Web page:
I've said this before, but it bears repeating: THANK YOU to all who have read and commented, brought suggestions to the table, put your own suggestions into action, inspired others. With more than 80 comments, it was obvious that this topic matters to many people, and that there are great ideas on giving a helping hand to others. I call it blogging karma, helping out others the way some of us were encouraged when we began, but I wasn't surprised that a number of people mentioned that they wished they'd had some sort of a mentor or feedback when they were starting out.

Starting out has its challenges, to be sure. How do other people know where to find you? Well, although it's not a perfect answer, one great place to start is by registering at Blotanical. Many of us who are active there regularly go through the list of new bloggers, and while it's impossible to read all blogs, we do what we can to visit other plots, welcome new bloggers/Blotanical members (because you don't have to be a new blogger to register there, of course) and encourage them to participate and have fun. There are drawbacks to the site--it grew rather quickly, and Stuart IS working on navigation and speed issues, but he does this as a volunteer project, not a fulltime job, I stress, so it takes a while to revamp something as large as the site.

A number of people have come up with their own ways of drawing attention to newer blogs. This can be a challenge, because so many of us read many online now, have our favourites, and wonder how we can possibly add any more (I'm abandoning housework, personally). Some are choosing to adopt a few blogs. Jean at Jean's garden is doing a Garden Blog(s) of the Month post, an excellent idea. She picked out three blogs from the newer ones listed on Blotanical, and highlighted them so that others can easily visit.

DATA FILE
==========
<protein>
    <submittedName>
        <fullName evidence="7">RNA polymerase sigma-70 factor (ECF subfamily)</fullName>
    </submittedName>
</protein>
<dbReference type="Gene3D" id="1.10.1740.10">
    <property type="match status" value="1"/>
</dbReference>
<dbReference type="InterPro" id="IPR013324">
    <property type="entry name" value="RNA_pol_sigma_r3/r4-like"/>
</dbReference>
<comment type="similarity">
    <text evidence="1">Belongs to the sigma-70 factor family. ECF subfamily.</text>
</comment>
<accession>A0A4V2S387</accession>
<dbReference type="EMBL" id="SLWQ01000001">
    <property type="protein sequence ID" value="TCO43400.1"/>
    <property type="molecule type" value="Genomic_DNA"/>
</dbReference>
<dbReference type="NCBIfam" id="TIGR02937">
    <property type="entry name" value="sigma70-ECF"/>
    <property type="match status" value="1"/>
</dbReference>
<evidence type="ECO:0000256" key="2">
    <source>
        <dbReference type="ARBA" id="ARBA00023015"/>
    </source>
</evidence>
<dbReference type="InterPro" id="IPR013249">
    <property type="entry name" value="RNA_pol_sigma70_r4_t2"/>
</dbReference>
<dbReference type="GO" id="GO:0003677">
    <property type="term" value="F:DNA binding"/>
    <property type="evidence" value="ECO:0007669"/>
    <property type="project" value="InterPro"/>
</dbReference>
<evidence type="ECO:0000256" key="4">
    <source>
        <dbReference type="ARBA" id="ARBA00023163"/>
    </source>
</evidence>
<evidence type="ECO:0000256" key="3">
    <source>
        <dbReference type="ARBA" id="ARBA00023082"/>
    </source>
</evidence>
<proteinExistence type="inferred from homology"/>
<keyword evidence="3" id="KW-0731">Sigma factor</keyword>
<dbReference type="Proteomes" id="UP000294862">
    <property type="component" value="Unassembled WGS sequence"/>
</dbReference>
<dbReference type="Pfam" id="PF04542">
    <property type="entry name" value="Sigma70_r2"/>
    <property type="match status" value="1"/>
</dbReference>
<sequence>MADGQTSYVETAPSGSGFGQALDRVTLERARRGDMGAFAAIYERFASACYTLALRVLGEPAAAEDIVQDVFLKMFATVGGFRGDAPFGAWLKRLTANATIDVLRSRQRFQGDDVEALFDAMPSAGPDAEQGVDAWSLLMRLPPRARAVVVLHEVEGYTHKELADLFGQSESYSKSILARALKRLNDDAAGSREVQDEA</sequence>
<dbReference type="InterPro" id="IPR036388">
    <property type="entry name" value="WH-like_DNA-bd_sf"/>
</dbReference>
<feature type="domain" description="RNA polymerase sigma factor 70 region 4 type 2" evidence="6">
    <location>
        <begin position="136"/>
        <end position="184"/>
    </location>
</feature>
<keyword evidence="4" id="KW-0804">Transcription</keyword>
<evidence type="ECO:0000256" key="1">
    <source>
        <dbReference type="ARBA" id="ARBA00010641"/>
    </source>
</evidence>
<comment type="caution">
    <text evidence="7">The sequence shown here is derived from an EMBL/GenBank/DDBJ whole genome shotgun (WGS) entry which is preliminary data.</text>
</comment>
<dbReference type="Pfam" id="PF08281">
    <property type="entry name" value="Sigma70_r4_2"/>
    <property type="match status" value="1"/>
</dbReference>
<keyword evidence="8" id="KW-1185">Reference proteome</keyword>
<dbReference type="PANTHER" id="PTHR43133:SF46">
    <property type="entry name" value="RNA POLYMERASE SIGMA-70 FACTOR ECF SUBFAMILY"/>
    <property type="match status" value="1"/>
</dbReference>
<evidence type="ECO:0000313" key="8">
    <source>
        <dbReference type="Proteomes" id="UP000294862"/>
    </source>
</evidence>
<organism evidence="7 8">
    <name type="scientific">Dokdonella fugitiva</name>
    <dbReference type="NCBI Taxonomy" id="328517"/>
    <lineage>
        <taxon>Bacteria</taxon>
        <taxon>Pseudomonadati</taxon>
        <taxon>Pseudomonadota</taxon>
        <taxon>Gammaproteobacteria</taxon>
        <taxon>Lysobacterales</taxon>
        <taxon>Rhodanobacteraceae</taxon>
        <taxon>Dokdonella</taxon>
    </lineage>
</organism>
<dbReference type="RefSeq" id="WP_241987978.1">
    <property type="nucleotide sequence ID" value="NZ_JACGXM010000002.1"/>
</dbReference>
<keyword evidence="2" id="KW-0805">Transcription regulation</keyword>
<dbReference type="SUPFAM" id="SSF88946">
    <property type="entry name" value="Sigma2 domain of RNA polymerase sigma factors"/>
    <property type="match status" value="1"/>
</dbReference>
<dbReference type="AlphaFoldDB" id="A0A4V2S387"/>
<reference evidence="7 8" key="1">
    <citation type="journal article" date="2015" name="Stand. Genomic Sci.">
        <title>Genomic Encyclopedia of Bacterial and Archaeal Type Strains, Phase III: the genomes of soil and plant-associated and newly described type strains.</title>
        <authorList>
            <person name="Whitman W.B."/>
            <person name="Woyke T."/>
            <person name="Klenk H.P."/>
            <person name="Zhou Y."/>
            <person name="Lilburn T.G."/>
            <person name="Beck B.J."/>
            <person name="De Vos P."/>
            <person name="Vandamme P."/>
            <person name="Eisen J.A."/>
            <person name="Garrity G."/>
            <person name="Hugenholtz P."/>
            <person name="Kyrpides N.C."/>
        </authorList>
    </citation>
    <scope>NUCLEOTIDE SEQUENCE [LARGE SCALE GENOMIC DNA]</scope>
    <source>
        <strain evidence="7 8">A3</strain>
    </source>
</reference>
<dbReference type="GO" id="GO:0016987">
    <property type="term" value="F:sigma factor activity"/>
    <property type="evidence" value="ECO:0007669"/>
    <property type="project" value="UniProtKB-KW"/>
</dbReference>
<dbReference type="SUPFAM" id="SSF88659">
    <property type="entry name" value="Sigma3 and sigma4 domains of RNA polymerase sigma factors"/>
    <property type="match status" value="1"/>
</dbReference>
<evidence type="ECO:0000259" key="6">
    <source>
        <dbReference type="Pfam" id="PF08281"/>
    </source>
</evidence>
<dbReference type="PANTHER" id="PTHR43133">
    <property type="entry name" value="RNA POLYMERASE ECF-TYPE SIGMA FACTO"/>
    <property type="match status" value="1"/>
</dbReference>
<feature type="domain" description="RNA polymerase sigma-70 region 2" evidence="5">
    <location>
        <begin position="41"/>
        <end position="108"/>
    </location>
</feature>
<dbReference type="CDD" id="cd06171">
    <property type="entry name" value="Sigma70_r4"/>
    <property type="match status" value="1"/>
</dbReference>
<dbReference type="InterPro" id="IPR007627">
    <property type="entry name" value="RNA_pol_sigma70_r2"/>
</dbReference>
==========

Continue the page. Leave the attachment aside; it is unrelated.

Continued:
Charlotte, our intrepid Galloping Gardener, writes entertaining and delightful posts as she gallops around the world visiting places many of us will only get to see through the joy of reading blogs. She's chosen a handful of blogs to promote on her blog, and you'll find at least one or two or five that you'll want to follow regularly, too.

Teza was the first to take up my little challenge request, and promptly put up a sidebar on the righthand column of his blog with a different blogger being promoted every week. I liked this idea so much that I’ve done it myself. You have to check weekly and mouse over the photo to see what the blog of the week is, mostly because the widget he and I are using doesn’t allow a lot of editing. As neither of us told the blogger of the week who they are, it's a surprise for them when new visitors start arriving. I like giving nice surprises to people. Sort of like Valentines. Hence the pink-flowered collages in this post--pink and red are known as Valentine colours, and I thought I'd start with pink just because it's a nice contrast to the snowy days many of us are having. I'd give you all chocolates, or blue poppy seeds, or something if I could. A virtual hug and a floral sign of gratitude is the best I can do for now.